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Unsatisfactory Samples

NSO endeavors to test every blood sample we receive. Sometimes, a baby may require a repeat newborn screen, as the first sample was unsatisfactory. This means that the sample could not be tested properly. A sample could be unsatisfactory for various reasons:

  • The quality of the blood sample was poor,
  • The newborn screening card was not filled out properly or the sample was mislabeled,
  • The sample was collected less than 24 hours of age,
  • The sample was received greater than 14 days after collection,
  • Instrument failure in the lab

Repeat samples are requested for all unsatisfactory specimens. It is the submitter’s responsibility to obtain a repeat sample once notified of an unsatisfactory specimen. The submitter should attempt to communicate the need for a repeat specimen directly to the infant’s family or health care provider.

NSO procedure for tracking repeat specimen requests

  1. NSO informs the submitter of the unsatisfactory specimen and a need for a repeat specimen by faxing a report on the day of sample receipt.
  2. If a repeat specimen is not received 3 weeks following notification, NSO sends a repeat request letter to the submitter.
    • Communication attempts to the family and/or health care provider by the submitter regarding the need for a repeat sample should be documented on the repeat request letter, which is faxed back to NSO.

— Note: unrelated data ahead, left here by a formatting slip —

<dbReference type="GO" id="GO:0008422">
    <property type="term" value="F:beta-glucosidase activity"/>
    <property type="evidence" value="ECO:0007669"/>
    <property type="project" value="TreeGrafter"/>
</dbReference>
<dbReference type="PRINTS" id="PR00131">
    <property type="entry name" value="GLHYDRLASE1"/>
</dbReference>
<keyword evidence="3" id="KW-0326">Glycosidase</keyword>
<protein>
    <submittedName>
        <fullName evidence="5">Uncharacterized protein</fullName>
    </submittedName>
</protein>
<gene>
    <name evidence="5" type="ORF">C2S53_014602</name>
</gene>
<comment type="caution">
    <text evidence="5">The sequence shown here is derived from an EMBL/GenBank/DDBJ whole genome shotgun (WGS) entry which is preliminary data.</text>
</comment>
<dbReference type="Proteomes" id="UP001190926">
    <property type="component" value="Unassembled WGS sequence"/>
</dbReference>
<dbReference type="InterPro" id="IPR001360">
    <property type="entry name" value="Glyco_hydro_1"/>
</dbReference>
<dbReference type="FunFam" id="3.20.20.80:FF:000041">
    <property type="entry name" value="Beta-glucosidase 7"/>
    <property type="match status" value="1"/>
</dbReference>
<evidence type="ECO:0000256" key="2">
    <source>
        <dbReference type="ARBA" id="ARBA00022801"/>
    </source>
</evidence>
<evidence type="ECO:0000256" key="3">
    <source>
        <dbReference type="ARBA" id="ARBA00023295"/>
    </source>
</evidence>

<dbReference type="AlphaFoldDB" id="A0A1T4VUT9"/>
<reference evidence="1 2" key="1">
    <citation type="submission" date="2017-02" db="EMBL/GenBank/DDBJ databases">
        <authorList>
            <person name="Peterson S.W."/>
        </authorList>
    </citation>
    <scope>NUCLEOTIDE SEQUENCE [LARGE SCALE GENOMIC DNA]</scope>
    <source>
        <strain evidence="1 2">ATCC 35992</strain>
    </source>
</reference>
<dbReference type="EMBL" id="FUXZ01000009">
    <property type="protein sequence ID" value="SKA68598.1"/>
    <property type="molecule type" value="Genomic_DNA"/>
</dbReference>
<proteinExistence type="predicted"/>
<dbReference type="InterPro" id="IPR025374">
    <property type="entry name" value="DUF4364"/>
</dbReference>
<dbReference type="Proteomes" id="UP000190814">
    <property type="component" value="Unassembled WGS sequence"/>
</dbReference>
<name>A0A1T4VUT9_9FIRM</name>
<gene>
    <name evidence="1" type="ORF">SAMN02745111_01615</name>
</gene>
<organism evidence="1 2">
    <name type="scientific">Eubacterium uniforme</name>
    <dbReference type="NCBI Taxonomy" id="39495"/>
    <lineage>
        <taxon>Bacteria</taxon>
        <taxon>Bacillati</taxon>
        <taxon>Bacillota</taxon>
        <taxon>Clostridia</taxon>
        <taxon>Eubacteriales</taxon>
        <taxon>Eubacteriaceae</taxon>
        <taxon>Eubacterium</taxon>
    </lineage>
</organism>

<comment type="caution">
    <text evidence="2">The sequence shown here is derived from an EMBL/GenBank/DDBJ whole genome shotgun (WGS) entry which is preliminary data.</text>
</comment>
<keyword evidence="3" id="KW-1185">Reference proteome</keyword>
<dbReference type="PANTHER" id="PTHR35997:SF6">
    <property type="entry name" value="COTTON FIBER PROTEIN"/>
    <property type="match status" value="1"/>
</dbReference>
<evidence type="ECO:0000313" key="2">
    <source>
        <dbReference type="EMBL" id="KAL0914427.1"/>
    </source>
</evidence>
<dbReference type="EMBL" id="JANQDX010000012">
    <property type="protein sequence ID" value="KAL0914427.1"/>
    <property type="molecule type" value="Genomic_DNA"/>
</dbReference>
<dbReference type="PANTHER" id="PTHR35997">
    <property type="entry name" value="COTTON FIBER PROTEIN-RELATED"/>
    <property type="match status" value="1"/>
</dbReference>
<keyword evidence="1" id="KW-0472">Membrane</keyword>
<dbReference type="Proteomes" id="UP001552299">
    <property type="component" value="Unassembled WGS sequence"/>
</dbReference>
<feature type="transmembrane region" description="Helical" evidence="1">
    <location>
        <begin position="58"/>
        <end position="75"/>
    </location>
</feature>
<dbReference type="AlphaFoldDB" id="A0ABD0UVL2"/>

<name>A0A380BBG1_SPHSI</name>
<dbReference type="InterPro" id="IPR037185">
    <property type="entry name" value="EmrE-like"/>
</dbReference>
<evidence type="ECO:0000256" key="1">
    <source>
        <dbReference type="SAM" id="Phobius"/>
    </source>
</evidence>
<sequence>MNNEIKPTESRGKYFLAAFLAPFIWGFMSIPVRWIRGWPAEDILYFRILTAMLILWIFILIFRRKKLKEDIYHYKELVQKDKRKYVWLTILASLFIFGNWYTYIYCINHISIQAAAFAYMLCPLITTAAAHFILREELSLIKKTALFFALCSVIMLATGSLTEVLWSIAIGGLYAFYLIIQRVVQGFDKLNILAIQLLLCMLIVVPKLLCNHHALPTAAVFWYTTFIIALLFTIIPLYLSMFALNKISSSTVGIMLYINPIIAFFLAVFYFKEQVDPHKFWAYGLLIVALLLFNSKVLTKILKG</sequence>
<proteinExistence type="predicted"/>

• The repeat request letter permits NSO to clearly identify whether or not the family and/or health care provider has been informed of the need for a repeat. 
  3. After an additional 3 weeks, a letter is sent to parents if a submitter indicates they have been unable to contact the infant’s family OR if the infant’s health care provider has been contacted but no repeat specimen has be received. A copy of this letter is cc’d to the submitting institution and the infant’s HCP (if known).

Specimen quality and acceptability

A high-quality sample must be collected from the newborn. Unsatisfactory specimens place a burden on the screening system, and cause unnecessary trauma to the infant and anxiety to the infant’s parents. Poor quality specimens can delay the detection and treatment of an affected infant, and could contribute to a missed or late diagnosed case.  

NSO only declares a specimen unsatisfactory if its analysis might yield unreliable, misleading, or clinically inaccurate values for one or more analytes. In these cases, NSO notifies the submitter immediately so that a new sample can be collected as soon as possible. The turnaround time for analytic results is critical to initiate treatment in time to prevent adverse consequences of the disease (such as irreversible mental retardation or death). NSO assumes responsibility for the reliability of the analytic values of every specimen we test.

Contact NSO

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